✝︎Reconciliation: You and Your Ex
by Kim Johnson
When it comes to your former spouse, having a relationship with them in any way, shape or form can be difficult at best. Fear, emotional hurt and the pain of the divorce can make reestablishing even a little contact unimaginable. There are no exact rules or instructions to follow to make it work. However, reconciling can come about in different forms. The most important thing to remember is that reconciliation is not forgiveness. Reconciliation is bilateral, meaning it involves you but also another person. And there is no way to predict the part they will play in the process. So, you will need to pray and ask God for guidance about this subject. Also, it is very important to remember – if you feel threatened by your ex-spouse, or if you feel your children are unsafe with him or her, seek legal counsel and help. Consider these thoughts about reestablishing a relationship with your ex-spouse.
When it concerns separation or divorce, reconciliation is NOT:
- Getting back together with your ex-spouse.
- Does not indicate you condone or accept abusive or consistently inappropriate behavior (alcohol or substance abuse; pornography; continued affairs, etc.).
- Is not about trusting the ex-spouse. You can have a peaceful relationship and still not trust the person.
- Does not require establishing a friendship with the ex-spouse. Having a peaceful relationship does not mean it is a friendship.
- “Reconciliation at all costs.” Matthew 18:15-19 indicates to confront a person about sin or wrong behavior, and then break off contact if the person does not repent. Thus, you have to consider this in any reconciliation effort.
“If your brother sins against you, go and show him his fault, just between the two of you. If he listens to you, you have won your brother over. But if he will not listen, take one or two others along, so that ‘every matter may be established by the testimony of two or three witnesses.’ If he refuses to listen to them, tell it to the church; and if he refuses to listen even to the church, treat him as you would a pagan or a tax collector.”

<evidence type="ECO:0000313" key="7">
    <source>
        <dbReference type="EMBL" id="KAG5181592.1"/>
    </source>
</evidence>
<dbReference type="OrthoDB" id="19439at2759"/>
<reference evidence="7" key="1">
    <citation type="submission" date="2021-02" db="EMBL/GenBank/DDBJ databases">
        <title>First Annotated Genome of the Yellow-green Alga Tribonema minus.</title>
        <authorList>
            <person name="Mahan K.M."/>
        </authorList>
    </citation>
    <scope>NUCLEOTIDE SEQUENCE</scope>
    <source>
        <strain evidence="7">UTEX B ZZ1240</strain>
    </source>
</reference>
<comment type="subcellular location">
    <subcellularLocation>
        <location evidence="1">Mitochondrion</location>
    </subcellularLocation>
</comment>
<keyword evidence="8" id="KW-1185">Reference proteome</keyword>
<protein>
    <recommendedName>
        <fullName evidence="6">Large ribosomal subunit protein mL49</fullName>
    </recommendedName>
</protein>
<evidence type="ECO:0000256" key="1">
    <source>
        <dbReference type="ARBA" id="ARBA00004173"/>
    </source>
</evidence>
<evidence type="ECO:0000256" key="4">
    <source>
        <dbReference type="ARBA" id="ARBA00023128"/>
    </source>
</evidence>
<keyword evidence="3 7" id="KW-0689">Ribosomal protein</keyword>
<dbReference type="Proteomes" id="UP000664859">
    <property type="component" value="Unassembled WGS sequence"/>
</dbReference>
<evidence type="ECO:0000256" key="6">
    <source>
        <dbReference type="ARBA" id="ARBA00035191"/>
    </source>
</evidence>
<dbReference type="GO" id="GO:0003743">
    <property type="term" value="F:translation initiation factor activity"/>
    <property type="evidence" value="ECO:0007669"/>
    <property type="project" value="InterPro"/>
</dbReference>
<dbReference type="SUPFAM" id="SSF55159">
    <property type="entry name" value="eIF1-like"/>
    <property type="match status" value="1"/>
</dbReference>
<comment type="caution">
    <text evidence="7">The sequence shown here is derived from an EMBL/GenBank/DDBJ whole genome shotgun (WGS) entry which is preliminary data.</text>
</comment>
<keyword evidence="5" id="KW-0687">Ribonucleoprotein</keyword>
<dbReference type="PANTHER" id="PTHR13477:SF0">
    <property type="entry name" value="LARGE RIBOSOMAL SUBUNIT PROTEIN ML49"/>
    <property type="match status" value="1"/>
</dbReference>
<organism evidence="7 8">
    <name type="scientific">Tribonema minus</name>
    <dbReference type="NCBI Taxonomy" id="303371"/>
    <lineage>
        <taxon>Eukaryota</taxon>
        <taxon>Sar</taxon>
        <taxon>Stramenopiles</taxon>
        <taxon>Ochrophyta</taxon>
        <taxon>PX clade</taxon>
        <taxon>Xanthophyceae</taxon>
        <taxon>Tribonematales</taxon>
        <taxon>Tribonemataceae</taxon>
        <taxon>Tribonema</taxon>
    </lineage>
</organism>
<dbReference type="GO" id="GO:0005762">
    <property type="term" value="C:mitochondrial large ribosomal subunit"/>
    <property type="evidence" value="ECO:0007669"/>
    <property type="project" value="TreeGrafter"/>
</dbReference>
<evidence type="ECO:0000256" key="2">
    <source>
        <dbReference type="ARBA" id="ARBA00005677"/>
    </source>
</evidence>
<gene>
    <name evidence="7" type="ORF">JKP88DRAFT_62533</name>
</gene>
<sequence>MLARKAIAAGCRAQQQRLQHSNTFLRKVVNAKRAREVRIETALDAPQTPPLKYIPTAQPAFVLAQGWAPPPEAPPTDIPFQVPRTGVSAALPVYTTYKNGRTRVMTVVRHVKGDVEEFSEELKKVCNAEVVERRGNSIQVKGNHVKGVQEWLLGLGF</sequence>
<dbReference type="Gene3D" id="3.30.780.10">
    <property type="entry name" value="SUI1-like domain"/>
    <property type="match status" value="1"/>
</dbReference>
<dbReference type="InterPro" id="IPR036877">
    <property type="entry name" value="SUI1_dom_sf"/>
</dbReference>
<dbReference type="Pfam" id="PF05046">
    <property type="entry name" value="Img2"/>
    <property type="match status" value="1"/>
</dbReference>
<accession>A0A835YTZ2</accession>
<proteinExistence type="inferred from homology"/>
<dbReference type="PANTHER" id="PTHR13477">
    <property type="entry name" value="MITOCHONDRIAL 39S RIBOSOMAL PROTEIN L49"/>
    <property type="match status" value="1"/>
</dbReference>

When is concerns separation or divorce, reconciliation IS:
- An individual process for each person – what works for your friend may not work for you.
- Bilateral – meaning it takes two. You can’t do it alone and your ex-spouse will be involved.
- Different for everyone. There are various levels of reconciliation in a divorce.
Three Types of Reconciliation:
- Civility for Co-parenting – if you have children, this will be a necessity. And, you can work to make it amicable even if your ex-spouse does not try. It will not be easy in that case, but Romans 12:18 indicates it is our responsibility to be the one to work for peace. When it gets tough, remember it is for your children.
Prov. 12:10 “There is deceit in the hearts of those who plot evil, but joy for those who promote peace.”
Romans 12:18 “If it is possible, as far as it depends upon you, live at peace with everyone.”
- Friendship – might be possible, but is bilateral (meaning 2). It takes an effort from both parties and depends upon whether trust can be established. You can agree to disagree, establishing ground rules that make it possible to be cordial.
Proverbs 13:20 “He who walks with the wise grows wise, but a companion of fools suffers harms.”
Proverbs 12:26 a “A righteous man is cautious in friendship. . .”
- Restoration of the Marriage – Both people change and BOTH experience growth in the relationship. God may sometimes work this out but it does not happen by magic. Because it depends upon the other person, your expectations need to remain realistic. If there are inappropriate behaviors by the other person, be cautious and wise.
Proverbs 18:15 “The heart of the discerning acquires knowledge; the ears of the WISE seek it out.
Reconciliation may not always be possible but living in peace is.